“Leapin’ Louie” Fontinato was one of the most popular players to ever don a New York Rangers sweater.
The 6-1. 195 pound defenseman was born in January 1932 in Guelph, Ontario and came up through the Guelph Biltmore pipeline that provided the Rangers with so many young prospects such as Harry Howell, Dean Prentice, Ron Murphy and later Jean Ratelle and Rod Gilbert.
He made such an impression in his Madison Square Garden debut in October, 1954 that fans began chanting, “We want Louie,” and gave him a standing ovation. In short, he was just the kind of big, tough, defenseman the Blueshirts and their fans had been waiting for.
Fontinato earned his “Leapin’ Louie” moniker in two ways. The first was the way he would leap into checks on opponents and the second was his habit of jumping straight up when called for a penalty, which was very often. In 1955-56, his first full year in the NHL, he became the first player in league history to spend more than 200 minutes in the penalty box in a single season. He led the NHL in penalty minutes again in 1957-58 and led the team every season from 1955-56 until 1960-61.
Fontinato quickly became the most respected enforcer in the league by taking on all comers, big and small. He also seemed to enjoy that aspect of the game, as he was often seen smiling before and after each bout.
However, Fontinato’s reputation as well as his nose took a beating on the afternoon of February 1, 1959 in a game against Detroit at Madison Square Garden. Gordie Howe was getting the best of Eddie Shack and Fontinato sped over to help his teammate. After getting a few quick punches in on Howe, Gordie responded, grabbing Fontinato by the sweater and unleashing a series of short powerful rights that echoed throughout the Garden. Clop! Clop! Clop! Fontinato wound up bloodied and beaten, his nose pointing off to the side of his face. But at least he stayed on his feet and was not knocked out.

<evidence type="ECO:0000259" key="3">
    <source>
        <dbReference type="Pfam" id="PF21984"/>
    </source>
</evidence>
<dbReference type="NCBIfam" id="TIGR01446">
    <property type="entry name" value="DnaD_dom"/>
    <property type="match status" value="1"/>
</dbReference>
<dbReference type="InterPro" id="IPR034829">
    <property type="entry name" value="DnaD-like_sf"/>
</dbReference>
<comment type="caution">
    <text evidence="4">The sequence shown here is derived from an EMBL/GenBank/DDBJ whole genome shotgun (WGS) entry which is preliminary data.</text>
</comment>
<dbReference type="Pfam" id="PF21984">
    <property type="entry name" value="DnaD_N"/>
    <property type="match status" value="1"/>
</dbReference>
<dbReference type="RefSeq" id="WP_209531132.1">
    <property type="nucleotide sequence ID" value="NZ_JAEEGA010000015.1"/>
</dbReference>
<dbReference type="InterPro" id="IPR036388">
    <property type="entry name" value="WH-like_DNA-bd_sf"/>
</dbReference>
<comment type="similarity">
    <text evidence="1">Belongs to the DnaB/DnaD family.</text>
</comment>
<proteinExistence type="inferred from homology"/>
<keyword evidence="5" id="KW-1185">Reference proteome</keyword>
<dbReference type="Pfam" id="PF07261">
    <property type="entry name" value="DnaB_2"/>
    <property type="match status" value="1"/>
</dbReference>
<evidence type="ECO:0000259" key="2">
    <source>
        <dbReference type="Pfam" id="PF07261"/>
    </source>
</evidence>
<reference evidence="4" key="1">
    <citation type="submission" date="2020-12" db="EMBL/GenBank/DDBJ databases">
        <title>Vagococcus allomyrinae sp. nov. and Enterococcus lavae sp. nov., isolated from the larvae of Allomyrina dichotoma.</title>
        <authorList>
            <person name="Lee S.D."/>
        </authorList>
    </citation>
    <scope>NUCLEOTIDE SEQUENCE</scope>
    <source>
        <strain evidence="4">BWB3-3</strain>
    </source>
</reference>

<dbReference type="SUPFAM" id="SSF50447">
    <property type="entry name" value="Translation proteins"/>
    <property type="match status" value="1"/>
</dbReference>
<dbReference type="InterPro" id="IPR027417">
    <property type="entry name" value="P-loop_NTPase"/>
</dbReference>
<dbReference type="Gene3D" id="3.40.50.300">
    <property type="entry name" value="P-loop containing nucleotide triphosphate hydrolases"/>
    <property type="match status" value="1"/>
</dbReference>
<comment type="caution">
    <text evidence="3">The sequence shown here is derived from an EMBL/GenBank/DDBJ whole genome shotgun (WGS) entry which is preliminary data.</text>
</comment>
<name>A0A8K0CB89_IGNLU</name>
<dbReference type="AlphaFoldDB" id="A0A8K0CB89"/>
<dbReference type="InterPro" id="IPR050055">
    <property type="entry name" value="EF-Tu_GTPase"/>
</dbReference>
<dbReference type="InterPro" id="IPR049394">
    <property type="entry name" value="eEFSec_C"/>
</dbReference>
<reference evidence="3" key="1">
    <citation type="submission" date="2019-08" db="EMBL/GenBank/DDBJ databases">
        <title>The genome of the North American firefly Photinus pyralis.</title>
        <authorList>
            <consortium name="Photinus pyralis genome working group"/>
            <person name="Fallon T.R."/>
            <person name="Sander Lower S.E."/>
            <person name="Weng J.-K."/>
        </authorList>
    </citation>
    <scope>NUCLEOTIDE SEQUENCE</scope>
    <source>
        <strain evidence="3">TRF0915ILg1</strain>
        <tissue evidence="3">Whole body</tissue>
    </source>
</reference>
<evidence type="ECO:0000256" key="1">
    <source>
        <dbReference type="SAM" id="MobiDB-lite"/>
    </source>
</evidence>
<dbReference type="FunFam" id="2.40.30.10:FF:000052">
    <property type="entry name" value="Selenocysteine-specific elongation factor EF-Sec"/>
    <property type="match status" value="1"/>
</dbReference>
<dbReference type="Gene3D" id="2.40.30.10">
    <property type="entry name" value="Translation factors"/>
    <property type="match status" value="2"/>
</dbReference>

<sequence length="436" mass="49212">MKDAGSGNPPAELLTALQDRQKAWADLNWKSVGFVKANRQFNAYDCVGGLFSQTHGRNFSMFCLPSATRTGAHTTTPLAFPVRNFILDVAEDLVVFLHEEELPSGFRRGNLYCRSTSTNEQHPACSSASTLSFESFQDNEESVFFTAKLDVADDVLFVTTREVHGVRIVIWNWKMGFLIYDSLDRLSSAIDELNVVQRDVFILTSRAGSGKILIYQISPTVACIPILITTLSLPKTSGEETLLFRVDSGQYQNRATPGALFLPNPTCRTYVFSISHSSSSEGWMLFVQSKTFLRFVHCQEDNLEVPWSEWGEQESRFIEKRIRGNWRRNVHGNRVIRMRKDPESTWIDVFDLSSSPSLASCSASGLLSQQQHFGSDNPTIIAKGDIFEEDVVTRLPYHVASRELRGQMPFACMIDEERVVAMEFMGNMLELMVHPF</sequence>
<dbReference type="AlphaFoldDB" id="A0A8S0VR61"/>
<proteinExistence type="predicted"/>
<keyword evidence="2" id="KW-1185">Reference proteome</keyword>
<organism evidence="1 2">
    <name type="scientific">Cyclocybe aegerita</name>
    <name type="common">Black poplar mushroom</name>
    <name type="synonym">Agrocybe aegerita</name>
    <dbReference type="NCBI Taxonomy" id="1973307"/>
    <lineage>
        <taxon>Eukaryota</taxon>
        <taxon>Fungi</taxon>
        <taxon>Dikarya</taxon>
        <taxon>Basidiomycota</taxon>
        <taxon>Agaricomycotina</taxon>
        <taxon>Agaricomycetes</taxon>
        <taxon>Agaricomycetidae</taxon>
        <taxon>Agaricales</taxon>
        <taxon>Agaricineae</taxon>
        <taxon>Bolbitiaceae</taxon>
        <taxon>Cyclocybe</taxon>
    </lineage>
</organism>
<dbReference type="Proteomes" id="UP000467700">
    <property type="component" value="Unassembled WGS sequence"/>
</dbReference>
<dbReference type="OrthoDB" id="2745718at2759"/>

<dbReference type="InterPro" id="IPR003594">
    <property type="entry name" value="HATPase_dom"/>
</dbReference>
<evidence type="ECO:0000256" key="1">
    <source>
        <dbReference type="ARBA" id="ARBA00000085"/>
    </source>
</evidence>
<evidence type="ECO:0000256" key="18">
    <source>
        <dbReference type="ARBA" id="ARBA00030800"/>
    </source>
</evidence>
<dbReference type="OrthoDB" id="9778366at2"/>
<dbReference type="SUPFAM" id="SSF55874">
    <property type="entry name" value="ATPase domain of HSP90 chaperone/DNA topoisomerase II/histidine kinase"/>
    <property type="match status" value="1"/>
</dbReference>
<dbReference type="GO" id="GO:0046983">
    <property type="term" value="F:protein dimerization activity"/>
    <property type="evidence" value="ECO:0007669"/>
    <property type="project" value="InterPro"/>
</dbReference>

In the summer of 1961, Louie, then 29, asked GM Muzz Patrick for a raise. Patrick refused and traded him to Montreal for 37-year old Doug Harvey, who became the Rangers playing coach.
Lou’s career came to a tragic end on March 9, 1963 in a game against the Rangers in the Montreal Forum, when he suffered a broken neck attempting to check Vic Hadfield into the boards. Lou was paralyzed for a month but got back on his feet after several spinal surgeries and months of rehab. He then returned to Guelph and raised cattle for the next 55 years.
Fontinato scored 26 goals with 78 assists for 104 points with 1,242 penalty minutes in 536 regular season games with the Rangers and Canadiens. He also recorded two assists and 42 PIM in 42 playoff games.
New York loved Fontinato, and the defenseman loved the city back.
“I like the ravioli and I like the people,” he said when asked about New York as a rookie. “They all look like Paisans.”
Lou Fontinato passed away in July 2016 at the age of 84.